|Headquarters||Madison Avenue, Manhattan, New York|
|Founded by Henry Sands Brooks|
|Products||Men's and women's Luxury Clothing|
|Parent||Retail Brand Alliance|
Brooks Brothers is the oldest men's clothier in the United States and is headquartered on Madison Avenue in Manhattan, New York City. Founded in 1818 as a family business, the privately owned company has been owned by Retail Brand Alliance since 2001 and now also features clothing for women.
On April 7, 1818, at the age of forty-five, Henry Sands Brooks (1772–1833) opened H. & D. H. Brooks & Co. on the northeast corner of Catherine and Cherry streets in Manhattan, New York. He proclaimed that his guiding principle was, "To make and deal only in merchandise of the finest body, to sell it at a fair profit, and to deal with people who seek and appreciate such merchandise." In 1833, his four sons, Elisha, Daniel, Edward and John, inherited the family business and in 1850 renamed the company "Brooks Brothers."
In its early history, Brooks Brothers was most widely known for introducing the ready-to-wear suit to American customers. In the mid-nineteenth century, Brooks Brothers outfitted United States President Abraham Lincoln and considered him a loyal customer. At his second inauguration, Abraham Lincoln wore a coat specially crafted for him by Brooks Brothers. Hand-stitched into the coat's lining was a design featuring an eagle and the inscription, "One Country, One Destiny.". He was wearing the coat and a Brooks Brothers suit when he was assassinated. As a supplier of soldiers' uniforms during the Civil War, Brooks Brothers became a target of outrage for its allegedly shoddy production. With a contract from New York state to supply uniforms for the New York Volunteers, Brooks Brothers took shredded and sometimes decaying rags, glued them together and stitched them into uniforms. They would fall apart in the rain and were the subject of ridicule from other regiments.
Brooks Brothers has outfitted 39 of the 44 American Presidents. United States President Ulysses S. Grant began his association with Brooks Brothers during the Civil War, when he ordered tailored uniforms for the Union officers in the American Civil War. President Theodore Roosevelt was fond of Brooks Brothers' clothes; he even ordered his dress uniform for the Spanish–American War at Brooks Brothers. Many more presidents, including Herbert Hoover, Theodore Roosevelt, Franklin Roosevelt, John F. Kennedy, Richard Nixon, Gerald Ford, George H. W. Bush, Bill Clinton, and Barack Obama were known to wear Brooks Brothers clothing lines. Franklin Roosevelt wore a Brooks Brothers collared cape and fedora at the Yalta Conference in 1945.
In the late nineteenth century, Brooks Brothers tailored many distinctive uniforms for elite regiments of the New York National Guard, as well as uniforms for New York state troops and Union officers during the Civil War. At that time, contracts for uniforms were notorious as an example of corruption in how they were obtained and the poor quality of the clothing delivered, the uniforms often having been made of pressed rag so that they fell apart in the first rains.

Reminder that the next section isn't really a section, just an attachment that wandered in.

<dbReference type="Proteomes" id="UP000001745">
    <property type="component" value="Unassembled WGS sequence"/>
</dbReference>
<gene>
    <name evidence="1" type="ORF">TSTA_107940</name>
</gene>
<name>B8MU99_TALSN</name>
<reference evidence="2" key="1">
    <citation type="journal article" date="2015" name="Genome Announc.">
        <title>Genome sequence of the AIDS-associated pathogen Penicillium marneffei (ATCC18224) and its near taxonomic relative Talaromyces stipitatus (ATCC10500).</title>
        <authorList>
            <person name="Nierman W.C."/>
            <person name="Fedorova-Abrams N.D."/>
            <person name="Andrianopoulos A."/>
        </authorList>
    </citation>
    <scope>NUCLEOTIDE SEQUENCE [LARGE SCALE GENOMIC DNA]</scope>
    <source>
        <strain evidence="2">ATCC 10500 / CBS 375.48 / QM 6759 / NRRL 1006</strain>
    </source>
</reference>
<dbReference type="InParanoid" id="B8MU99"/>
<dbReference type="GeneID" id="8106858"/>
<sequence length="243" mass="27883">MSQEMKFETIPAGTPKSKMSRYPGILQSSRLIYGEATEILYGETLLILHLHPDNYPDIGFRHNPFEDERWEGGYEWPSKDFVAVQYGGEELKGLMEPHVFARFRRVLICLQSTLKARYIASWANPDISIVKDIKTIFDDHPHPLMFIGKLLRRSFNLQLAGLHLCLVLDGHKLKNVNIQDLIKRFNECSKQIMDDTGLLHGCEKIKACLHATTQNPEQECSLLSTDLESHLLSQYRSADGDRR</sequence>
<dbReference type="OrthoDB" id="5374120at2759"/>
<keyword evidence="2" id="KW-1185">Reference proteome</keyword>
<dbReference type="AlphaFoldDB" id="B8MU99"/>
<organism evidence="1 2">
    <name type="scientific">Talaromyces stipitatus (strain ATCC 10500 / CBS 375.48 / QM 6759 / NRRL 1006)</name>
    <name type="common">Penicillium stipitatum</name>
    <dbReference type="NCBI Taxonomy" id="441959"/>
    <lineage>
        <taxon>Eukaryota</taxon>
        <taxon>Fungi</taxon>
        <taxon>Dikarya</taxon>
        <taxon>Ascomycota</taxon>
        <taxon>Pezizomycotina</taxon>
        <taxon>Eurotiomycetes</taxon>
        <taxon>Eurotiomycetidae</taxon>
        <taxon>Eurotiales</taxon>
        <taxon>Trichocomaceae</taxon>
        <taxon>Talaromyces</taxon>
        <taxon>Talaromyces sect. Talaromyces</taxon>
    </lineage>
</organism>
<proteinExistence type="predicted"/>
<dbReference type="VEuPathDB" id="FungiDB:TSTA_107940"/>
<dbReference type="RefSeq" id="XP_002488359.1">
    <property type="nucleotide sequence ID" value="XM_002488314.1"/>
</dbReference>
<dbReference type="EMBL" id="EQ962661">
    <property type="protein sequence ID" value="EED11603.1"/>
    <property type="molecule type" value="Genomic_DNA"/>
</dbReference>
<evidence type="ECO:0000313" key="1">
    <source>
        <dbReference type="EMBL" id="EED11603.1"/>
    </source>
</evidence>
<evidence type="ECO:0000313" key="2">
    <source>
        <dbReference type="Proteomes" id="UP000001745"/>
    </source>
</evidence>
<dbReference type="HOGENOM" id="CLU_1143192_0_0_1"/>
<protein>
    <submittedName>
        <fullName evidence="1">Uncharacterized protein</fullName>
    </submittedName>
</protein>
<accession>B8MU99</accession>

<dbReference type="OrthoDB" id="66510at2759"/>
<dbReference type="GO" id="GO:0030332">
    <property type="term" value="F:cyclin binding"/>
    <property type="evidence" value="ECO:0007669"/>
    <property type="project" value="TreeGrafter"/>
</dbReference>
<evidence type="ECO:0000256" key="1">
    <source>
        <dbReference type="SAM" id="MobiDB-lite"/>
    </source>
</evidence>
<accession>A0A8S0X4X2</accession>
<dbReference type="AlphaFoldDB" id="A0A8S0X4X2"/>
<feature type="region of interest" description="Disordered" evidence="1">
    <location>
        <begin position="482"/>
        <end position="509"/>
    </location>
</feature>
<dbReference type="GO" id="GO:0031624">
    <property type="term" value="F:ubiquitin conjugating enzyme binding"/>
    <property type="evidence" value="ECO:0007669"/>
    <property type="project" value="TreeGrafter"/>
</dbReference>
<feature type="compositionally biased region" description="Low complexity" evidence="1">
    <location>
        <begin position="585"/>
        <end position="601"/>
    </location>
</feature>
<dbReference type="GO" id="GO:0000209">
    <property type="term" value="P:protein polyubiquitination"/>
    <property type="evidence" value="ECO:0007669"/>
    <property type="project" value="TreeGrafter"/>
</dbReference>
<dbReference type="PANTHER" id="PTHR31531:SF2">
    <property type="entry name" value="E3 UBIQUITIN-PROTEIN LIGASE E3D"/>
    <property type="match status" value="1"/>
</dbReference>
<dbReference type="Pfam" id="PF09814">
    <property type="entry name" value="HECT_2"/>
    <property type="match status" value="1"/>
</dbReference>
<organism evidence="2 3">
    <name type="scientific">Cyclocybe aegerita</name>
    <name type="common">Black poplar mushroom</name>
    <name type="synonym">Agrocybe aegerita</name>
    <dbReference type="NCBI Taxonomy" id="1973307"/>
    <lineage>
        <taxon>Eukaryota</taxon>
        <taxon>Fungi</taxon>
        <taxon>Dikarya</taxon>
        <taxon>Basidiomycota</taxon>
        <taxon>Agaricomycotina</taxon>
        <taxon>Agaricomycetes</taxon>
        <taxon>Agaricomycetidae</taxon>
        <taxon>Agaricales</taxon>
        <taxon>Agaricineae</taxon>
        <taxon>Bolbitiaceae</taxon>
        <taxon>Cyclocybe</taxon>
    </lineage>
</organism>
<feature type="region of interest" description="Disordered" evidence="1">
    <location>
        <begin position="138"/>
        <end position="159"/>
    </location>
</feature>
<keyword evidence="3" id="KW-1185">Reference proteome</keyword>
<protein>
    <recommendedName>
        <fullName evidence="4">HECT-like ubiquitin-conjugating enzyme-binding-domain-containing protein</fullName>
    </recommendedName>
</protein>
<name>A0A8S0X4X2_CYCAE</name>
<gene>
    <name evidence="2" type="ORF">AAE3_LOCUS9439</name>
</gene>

The Golden Fleece symbol was adopted as the company's trademark in 1850. A sheep suspended in a ribbon had long been a symbol of British woolen merchants. Dating from the fifteenth century, the image had been the emblem of the Knights of the Golden Fleece, founded by Philip the Good, Duke of Burgundy. In Classical Greek mythology, a magical flying ram, or Golden Fleece, was sought by Jason and the Argonauts.
The last member of the Brooks family to head the company was Winthrop Holly Brooks, who ran the company from 1935 until its sale in 1946, when the company was acquired by Julius Garfinckel & Co. Although Winthrop Brooks remained with the company as a figurehead, after the acquisition, John C. Wood became the director of Brooks Brothers. Just prior to that, Wood had been the carrier of the papers for the Dumbarton Oaks Conference. Under the leadership of Wood, Brooks Brothers became even more traditional.
By 1969, ten Brooks Brothers stores were in operation and located in Manhattan, Chicago, Boston, San Francisco, Pittsburgh, Los Angeles, Atlanta, and Washington, D.C., as an integral part of the retail conglomerate Garfinckel, Brooks Brothers, Miller & Rhoads, Inc., that held the company until 1981 when it was acquired by Allied Stores.
Brooks Brothers was acquired by the British firm, Marks & Spencer, in 1988. In 2001, Marks & Spencer sold Brooks Brothers to Retail Brand Alliance ("RBA"), now known as The Brooks Brothers Group, a company privately owned by Italian billionaire Claudio del Vecchio (son of Luxottica founder Leonardo del Vecchio). Along with Brooks Brothers, RBA comprises Carolee, a designer of jewelry for department stores and specialty stores. In 2007, RBA sold its high end women's brand Adrienne Vittadini.
As of 2015, there were 210 Brooks Brothers stores in the United States and 70 in other countries, including India, Taiwan, Korea, Japan, China, Dubai, France, the United Kingdom, Chile, Colombia, Canada, Panama, Italy, Poland, Mexico, UAE, Peru, Singapore, Indonesia, Malaysia and Greece. In 1998, Brooks Brothers launched its official website. Headquartered on New York's Madison Avenue, United States flagship stores are in Manhattan, San Francisco, Chicago, Boston, and Beverly Hills.
Although most of Brooks Brothers' clothing is imported, many of the firm's suits, sport coats, shirts, and some accessories are manufactured in the United States. Many of its mid-range "1818" line of suits are manufactured at Brooks Brothers' Southwick plant in Haverhill, Massachusetts. All Brooks Brothers necktie silk is woven in England or Italy, and the ties still are "cut and piled" at the Brooks Brothers' tie factory in Long Island City, New York; many of its shirts are manufactured at its shirt factory in Garland, North Carolina. Brooks also has a series of books on etiquette and manners for ladies and gentlemen. Its higher-end label is the Golden Fleece line which features suits that are hand tailored in the United States.